I am working out the character creation process, and I've been nailing a lot of jelly to the wall about the game. I am picturing this game will appeal to two different audiences: the casual reader (who just wants to see the story develop) and the hardcore RPG-er (who wants nothing less than a complex mess). And, perhaps, a third group who is somewhere in between. They will want a few knobs, but trust the computer to do the grindy bits of math.
For the casual reader, character creation will come down to 5 choices at the beginning.
Every person on board the Iliad has a job. Each job requires certain skills, and a certain range of personality attributes to do it well and be happy doing it. Each job also has perks and annoyances. Players start as an apprentice, and thus they have a limited set of jobs that don't require experience. However, each job offers different opportunities for advancement.
While the player may be stuck in an apprentice job, they have to have a goal for where they want to end up at the peak of their career. A career helps the computer select the coursework for the player to follow in order to build the skills and personality to match the ultimate job that they want.
Some career goals, like "captain of the ship" are highly competitive. They also require a lot of politics and random opportunity. While the game will try to steer fate the way you ask, there is no guarantee it will come to pass. Thus, think of Career as a long term waypoint for navigation. Players can always change their career goal later. There are also plenty of non-competitive careers out there too. And several which the ship is perennially in need of, and while not glamorous, they are richly rewarded.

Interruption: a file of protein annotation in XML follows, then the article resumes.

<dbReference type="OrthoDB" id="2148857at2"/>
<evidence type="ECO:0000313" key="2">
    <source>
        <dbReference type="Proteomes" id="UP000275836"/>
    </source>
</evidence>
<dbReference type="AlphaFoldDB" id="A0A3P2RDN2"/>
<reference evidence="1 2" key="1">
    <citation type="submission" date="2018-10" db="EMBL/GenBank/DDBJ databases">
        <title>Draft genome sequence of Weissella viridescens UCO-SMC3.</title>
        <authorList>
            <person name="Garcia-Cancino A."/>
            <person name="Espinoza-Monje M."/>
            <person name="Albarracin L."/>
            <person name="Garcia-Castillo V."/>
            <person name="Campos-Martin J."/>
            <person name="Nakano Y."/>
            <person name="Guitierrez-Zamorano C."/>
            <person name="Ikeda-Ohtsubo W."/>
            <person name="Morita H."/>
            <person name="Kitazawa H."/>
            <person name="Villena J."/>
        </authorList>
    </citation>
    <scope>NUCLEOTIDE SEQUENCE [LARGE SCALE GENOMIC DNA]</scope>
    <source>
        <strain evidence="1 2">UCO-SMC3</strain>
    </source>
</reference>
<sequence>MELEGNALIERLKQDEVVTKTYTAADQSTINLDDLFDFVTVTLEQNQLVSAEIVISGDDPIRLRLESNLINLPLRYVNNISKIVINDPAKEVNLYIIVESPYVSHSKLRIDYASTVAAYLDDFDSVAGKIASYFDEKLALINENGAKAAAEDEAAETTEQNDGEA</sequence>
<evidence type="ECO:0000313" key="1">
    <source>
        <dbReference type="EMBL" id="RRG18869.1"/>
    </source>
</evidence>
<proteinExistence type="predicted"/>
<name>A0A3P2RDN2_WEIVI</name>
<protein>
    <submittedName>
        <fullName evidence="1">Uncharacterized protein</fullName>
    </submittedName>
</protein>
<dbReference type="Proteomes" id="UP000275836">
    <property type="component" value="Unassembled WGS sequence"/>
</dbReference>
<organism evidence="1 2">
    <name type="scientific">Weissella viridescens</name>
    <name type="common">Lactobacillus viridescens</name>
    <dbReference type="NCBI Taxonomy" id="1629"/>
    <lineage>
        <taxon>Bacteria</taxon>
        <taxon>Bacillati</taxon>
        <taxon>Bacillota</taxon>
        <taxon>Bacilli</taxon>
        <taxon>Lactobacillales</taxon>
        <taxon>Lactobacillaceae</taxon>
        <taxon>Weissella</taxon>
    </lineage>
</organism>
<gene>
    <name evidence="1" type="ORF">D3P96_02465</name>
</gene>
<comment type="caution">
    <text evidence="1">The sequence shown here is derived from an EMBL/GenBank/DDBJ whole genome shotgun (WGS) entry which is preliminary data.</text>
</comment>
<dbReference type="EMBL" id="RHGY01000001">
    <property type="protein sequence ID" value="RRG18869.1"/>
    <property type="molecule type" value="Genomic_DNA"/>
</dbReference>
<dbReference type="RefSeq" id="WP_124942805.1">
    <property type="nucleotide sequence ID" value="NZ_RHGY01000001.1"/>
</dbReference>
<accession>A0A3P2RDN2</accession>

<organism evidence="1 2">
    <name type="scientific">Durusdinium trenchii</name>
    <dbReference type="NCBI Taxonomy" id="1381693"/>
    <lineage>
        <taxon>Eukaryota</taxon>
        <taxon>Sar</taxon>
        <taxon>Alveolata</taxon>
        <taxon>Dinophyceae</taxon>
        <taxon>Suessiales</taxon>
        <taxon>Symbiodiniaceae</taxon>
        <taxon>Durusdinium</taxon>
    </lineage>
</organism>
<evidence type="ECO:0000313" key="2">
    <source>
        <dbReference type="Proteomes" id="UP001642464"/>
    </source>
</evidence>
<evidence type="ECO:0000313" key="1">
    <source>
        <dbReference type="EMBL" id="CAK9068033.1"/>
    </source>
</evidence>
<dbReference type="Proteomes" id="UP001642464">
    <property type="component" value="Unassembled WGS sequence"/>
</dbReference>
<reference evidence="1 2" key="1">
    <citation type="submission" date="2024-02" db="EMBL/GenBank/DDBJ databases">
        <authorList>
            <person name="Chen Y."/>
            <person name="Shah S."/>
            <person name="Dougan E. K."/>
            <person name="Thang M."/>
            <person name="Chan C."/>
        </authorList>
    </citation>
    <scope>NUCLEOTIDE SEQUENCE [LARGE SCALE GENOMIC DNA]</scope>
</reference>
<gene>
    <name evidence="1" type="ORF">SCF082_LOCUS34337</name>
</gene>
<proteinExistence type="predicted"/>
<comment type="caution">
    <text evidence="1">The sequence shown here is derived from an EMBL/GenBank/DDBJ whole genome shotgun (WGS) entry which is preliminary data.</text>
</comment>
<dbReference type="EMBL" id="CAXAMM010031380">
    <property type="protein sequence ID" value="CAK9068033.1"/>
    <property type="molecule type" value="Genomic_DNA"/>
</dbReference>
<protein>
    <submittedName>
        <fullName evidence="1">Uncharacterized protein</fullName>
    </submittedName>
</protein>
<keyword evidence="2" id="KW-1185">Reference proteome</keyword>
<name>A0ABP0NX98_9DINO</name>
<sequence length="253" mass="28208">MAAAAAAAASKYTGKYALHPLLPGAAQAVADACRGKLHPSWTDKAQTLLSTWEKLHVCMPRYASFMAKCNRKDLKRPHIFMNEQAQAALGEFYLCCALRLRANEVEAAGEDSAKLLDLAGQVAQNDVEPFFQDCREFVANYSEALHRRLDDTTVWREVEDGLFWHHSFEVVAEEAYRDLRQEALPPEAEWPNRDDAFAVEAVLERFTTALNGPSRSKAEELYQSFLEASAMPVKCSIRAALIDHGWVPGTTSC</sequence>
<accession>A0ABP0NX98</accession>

Personal goals are less a singular choice than a list of priorities. These goals are pretty squishy, but they will help the game provide guidance to your character to have them become the person you want them to be. Will they develop a family? Do they have a lot of friends? Do they have one truly trusted friend who would hide a body for them? These choices will also shape the fate engine to stack opportunities up for the reader to see these things come to pass.
Hobbies are not singular, but eventually there is one thing that we all get to be known for. If anyone asks what me (the author's) hobby is, if they don't answer "Computer Programmer", they don't know me at all. Likewise every character in the game has one dominant hobby. Something, ideally, completely unrelated to work. Or... is it? Completely up to you, the player. Though I should probably add a secondary hobby. They key thing is, that these hobbies allow the player to develop skills they otherwise would not have. Like a career and an education though, hobbies require time and training to develop. And like a career, they player can always change them later.
The other thing that a hobby will do is expose the player's character to like minded individuals. There are bonds that form between those engaged in the same hobby that can cross over into other fields. Some hobbies are less "fun" than a way of ninja'ing one's way into a particular social scene.
Every player needs to have some sort of dark secret. This secret must be shielded from the rest of the crew. Perhaps, one day, you will cultivate a relationship where that secret can be shared with another individual. It could be something major like "player is a secret agent." It could be something odd like "player is an alien observer." Another possibility is "player is a boring person." The description for each secret is vague. But the secret will worm its way into the story through random events. Players will get secret missions based on this selection, that must be performed or they will lose the game. Depending on the secret, if the secret is revealed, it could also lead to the end of the game, or loss of social standing.
Rather than blab it all out here, I'll be adding the specifics to an interactive character creator teaser that I'm developing on the Iliad's preview site